Monday, January 26, 2015

There are some situations where “agile” is the default mode...

Of course there are a lot of situations and places where agile approaches have become the default mode, and looking back at the history of software development with regard to iteratively-incemental approaches that is only a re-discovery anyway.

But in the big – a.k.a. Enterprise-Level – companies it’s mostly not the case. Or only in name but not in action.

Sometimes even “The Enterprise” goes into “agile”-mode

There is a situation when even Enterprise-Level software projects switch to an agile mindset. At least in most things but the name.

All of a sudden certain things start to happen:

  • Business people re-prioritize on a regular basis (in short intervals even)
  • Business people take the time to describe and verify the requirements
  • Rollouts are allowed with very little overhead (sometomes called ‘hot-fixes’ in this context)
  • Developers ask the people from whom the requirements actually came, what they want now
  • etc.


The situation I’m referring to is especially common for in-house-software that is developed for (and often in) large comapnies. Not all – only those projects that come into a crisis-mode phase at the end of the development phase.

I mean the time between the official end of the project and the time the software is actually in use. After the project has been declared finished, but before it is adopted for company wide use. When the last glitches are eliminated – which often takes up way more time than ‘planned’.
This crisis-mode is actually when everybody switches to things that work. And surprisingly these things are an interesting subset of what the agile manifesto mandates. (Of course I’m referring to the second page here)

Unfortunately some practices are not so important in crisis mode. Things like “sustainable pace” and “regular reflections” sometimes don’t seem so important in crisis-mode, but even the “continuous attention to technical excellence” is often more prevalent in crises-mode than in the day-to-day business during the run-time of the project.

So, here‘s an idea: If your enterprise shows the same crisis-mode behaviours, why not use this as a wedge to introduce more agile approaches?

’till next time
  Michael Mahlberg

Monday, January 12, 2015

Expensive Architecture Is No Architecture

Some musings on the value of architecture...
(This post is originally from 2007 but never has been published IIRC – and it's current as if i had written it today)
  • Developers sometimes claim that “[this] architecture is to expensive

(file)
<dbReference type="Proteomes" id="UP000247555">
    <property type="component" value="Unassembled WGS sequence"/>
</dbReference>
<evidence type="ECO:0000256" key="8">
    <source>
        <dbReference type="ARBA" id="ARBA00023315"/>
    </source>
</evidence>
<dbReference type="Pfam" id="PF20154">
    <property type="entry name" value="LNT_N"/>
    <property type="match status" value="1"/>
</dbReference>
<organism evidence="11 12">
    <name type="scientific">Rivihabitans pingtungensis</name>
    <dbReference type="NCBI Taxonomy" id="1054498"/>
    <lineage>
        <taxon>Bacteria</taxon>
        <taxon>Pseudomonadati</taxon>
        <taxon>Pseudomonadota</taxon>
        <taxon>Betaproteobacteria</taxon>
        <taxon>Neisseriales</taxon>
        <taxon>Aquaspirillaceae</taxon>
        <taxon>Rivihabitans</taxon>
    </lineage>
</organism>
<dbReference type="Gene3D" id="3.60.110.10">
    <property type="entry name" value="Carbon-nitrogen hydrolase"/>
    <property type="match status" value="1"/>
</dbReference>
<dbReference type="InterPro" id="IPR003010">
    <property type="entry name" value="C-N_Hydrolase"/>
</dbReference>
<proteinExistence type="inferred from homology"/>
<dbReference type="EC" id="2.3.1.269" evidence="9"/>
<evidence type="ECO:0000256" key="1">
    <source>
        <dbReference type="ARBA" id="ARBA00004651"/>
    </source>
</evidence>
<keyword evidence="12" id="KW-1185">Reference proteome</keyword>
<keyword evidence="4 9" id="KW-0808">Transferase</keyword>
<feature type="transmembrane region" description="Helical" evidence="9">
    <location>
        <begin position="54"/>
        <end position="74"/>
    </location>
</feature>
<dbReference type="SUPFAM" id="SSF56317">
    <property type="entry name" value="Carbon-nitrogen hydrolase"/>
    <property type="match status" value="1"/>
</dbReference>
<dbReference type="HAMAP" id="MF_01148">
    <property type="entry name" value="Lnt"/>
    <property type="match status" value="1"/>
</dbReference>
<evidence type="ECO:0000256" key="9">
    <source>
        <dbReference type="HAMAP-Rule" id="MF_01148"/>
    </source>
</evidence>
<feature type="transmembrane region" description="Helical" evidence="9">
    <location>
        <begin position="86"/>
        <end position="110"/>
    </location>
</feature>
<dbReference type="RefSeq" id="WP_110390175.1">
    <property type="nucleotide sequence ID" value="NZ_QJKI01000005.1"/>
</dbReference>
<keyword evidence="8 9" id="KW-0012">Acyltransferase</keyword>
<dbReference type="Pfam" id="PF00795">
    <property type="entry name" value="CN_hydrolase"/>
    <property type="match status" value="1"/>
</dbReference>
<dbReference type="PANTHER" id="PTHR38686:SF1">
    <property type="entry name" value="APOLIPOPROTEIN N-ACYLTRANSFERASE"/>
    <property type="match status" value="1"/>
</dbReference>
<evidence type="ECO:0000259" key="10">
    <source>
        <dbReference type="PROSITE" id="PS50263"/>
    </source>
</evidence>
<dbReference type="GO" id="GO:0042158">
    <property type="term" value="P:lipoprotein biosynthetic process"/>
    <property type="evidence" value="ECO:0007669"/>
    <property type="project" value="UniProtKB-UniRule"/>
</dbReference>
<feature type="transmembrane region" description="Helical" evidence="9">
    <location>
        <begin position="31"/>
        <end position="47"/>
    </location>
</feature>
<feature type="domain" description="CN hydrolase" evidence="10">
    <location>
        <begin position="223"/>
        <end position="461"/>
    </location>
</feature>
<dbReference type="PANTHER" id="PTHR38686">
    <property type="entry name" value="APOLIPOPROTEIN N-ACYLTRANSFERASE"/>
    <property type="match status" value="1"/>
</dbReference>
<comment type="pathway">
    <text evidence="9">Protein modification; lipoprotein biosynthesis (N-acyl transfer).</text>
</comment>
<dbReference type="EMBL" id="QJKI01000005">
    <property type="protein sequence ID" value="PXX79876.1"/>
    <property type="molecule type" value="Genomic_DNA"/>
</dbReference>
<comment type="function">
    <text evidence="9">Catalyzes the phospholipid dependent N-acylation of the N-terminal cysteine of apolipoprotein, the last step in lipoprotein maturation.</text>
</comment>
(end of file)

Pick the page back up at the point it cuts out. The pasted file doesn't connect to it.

• Recently several architects claimed that "[the] architecture has to be enforced because otherwise no one would pay the extra cost"
  • It seems, that even some architects think that architecture leads to more cost than benefits
  • From my point of view this attitude completely misses the point
  • IMHO the "form follows function" mantra attributed to the Bauhaus is true for information systems as well
  • An architecture that is motivated by the "right" goals it will pull more than its weight
  • Architectural principles always should be a means to an end – and that end should b made explicit. They are meant to address real problems in systems development.
  • The statement "It may be more expensive but it is what architecture demands" is a clear indication that either the scope of the observation is too narrow or – much more probable – the architecture is not an architecture but a bunch of rules far away from the real problems.
IMHO [as of 2015] the whole point of these musings is: If there is friction between development and architecture and the reason for this friction is that the architecture seems to be too expensive than that is an excellent opportunity to either re-evaluate the architecture (with real numbers and amounts and explicit assumptions) or to communicate the reasoning behind the architectural guidelines better.

And of course this is no one way road from architects to developers – it also sometimes pays off handsomely for development to make the incurred cost of architectural guidelines visible (of course also using real numbers and amounts and explicit assumptions)

So, how is your architecture? Does it pull it's weight?

’till next time
  Michael Mahlberg